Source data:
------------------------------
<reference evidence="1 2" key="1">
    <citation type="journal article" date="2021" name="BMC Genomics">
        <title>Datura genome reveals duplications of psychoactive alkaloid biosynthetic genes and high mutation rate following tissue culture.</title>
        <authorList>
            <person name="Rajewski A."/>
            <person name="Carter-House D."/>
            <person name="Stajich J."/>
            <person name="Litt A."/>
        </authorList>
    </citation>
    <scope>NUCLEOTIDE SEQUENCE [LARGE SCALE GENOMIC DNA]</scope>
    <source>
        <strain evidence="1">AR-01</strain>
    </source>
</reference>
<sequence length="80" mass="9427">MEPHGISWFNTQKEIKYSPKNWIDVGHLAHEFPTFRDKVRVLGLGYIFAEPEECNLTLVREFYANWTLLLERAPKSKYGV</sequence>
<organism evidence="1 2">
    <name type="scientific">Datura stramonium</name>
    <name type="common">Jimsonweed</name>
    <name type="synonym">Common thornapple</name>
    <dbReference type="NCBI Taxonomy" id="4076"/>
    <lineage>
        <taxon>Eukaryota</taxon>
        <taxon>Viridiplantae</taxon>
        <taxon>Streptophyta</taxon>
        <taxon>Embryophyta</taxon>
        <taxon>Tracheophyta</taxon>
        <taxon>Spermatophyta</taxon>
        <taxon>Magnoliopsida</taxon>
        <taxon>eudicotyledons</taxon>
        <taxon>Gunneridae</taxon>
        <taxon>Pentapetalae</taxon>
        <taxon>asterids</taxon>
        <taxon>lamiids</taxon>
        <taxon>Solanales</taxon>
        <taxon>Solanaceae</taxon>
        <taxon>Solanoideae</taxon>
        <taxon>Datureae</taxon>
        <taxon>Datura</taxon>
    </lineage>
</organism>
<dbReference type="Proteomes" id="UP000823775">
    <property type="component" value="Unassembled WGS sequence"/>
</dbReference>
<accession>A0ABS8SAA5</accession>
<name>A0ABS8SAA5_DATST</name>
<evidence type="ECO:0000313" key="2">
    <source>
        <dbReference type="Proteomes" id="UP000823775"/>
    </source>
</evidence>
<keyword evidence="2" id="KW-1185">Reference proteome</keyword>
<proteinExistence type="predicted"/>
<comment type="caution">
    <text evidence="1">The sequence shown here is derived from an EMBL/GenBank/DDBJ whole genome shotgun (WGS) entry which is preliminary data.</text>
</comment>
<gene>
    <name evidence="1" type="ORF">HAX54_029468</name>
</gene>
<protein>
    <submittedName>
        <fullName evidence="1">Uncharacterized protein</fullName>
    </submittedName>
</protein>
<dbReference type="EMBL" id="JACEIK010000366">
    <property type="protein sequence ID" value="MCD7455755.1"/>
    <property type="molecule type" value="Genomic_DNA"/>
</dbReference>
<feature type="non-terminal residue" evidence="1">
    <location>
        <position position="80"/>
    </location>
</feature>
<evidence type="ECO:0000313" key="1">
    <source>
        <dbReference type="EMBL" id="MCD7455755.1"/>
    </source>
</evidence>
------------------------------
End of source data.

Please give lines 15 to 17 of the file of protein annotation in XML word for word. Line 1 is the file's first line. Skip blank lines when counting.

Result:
</reference>
<sequence length="80" mass="9427">MEPHGISWFNTQKEIKYSPKNWIDVGHLAHEFPTFRDKVRVLGLGYIFAEPEECNLTLVREFYANWTLLLERAPKSKYGV</sequence>
<organism evidence="1 2">